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Bipartisanship: Where It Has Been and Where It Is Now

Bipartisanship is perhaps the original American tradition. Such a statement may seem incredible, considering what we’re often told of today’s political climate. But the truth is that this country’s legislative system might never have been established were it not for cooperation between opposing political perspectives. If politicians were never willing to set aside their disagreements in service of the people they represent, many of our government’s landmark policies may have never seen the light of day.

Today’s bipartisan efforts may not always be exciting enough to make headlines, however collaboration still creates policies that improve lives. It may seem obscured at times, but the legacy of American bipartisanship is woven into our country’s political fabric. To truly gain perspective on this nation’s greatest inter-party achievements, we must revisit our founding days.

Bipartisanship: Where It’s Been

In the aftermath of winning independence, America was catching its breath. It was decided that, to unite the states, a central government would be required. What was fiercely debated was the ratio at which certain states would be represented in Congress. Under the old Articles of Confederation, all states enjoyed equal representation, regardless of size. But delegates from larger states felt such a system was unfair; they thought representation should be proportional to a state’s population. It wasn’t until Connecticut’s Roger Sherman proposed the Great Compromise—an equally representative Senate, and a state population-based House of Representatives—that the bickering sides came together to set in place the legislative backbone of our nation.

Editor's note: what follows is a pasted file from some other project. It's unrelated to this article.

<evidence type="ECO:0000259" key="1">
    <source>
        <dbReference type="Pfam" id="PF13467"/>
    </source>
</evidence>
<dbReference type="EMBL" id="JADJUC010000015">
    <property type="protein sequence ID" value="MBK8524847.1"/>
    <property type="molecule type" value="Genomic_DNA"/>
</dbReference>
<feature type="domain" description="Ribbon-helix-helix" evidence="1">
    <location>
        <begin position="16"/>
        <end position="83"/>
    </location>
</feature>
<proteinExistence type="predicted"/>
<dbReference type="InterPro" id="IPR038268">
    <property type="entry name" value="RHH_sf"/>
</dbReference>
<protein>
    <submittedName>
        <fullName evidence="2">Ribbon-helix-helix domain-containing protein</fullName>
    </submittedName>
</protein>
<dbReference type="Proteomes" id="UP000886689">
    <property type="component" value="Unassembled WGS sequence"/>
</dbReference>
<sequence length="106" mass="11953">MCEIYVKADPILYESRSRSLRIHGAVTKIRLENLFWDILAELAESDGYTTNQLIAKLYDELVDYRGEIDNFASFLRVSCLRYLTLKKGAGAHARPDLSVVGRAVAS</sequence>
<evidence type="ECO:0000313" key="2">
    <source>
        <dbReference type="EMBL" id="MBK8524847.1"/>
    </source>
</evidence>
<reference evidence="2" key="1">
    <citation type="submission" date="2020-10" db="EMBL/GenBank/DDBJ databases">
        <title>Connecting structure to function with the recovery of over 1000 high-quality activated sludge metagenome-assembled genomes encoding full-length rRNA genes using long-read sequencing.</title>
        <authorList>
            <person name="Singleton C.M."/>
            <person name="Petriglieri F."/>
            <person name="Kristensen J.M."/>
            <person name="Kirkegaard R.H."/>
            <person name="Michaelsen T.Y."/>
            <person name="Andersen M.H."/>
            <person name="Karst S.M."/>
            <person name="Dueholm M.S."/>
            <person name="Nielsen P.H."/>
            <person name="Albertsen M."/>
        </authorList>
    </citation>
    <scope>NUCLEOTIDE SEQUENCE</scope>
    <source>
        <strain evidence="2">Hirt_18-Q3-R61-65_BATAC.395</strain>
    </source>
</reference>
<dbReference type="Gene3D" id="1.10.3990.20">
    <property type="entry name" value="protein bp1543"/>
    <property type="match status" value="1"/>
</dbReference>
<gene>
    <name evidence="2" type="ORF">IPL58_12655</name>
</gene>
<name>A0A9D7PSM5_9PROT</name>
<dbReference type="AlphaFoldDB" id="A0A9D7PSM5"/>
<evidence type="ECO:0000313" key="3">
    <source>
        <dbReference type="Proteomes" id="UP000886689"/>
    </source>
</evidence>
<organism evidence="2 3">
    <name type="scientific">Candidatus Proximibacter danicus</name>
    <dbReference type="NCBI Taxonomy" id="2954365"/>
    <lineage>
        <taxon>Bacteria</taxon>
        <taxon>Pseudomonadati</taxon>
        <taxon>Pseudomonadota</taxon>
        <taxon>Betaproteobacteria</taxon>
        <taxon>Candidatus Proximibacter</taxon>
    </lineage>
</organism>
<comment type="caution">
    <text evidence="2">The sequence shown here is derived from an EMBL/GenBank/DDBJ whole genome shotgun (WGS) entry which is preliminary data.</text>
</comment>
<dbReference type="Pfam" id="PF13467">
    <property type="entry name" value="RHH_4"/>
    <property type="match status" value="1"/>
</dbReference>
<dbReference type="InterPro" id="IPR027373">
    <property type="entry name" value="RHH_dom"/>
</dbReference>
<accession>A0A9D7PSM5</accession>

As the centuries progressed, bipartisan initiatives continued to mold our defining moments. In wake of World War II, Republican Senator Vandenberg—once an isolationist leader—came to realize that America could no longer “immunize itself” from the world, and offered to work alongside President Roosevelt on foreign policy. Their efforts fueled the formation of the United Nations and NATO.

Bipartisanship: Where It Is Now

Congress today may be polarized on some issues, but inter-party cooperation can still affect positive change, as demonstrated by the passage of the 21st Century Cures Act in December 2016. By incorporating all sides’ perspectives, the bill—designed to boost funding for medical research—moved smoothly through Congress. Its result was a substantial increase in resources for the National Institutes of Health, and the streamlining of research collaboration between the government and private sector organizations, allowing for faster approval of new treatments.

While bipartisanship may seem unlikely at times, it’s important to acknowledge the role cooperation has played in shaping Americans’ lives, and it’s essential to remember that when opposing sides unite, great feats can be achieved.

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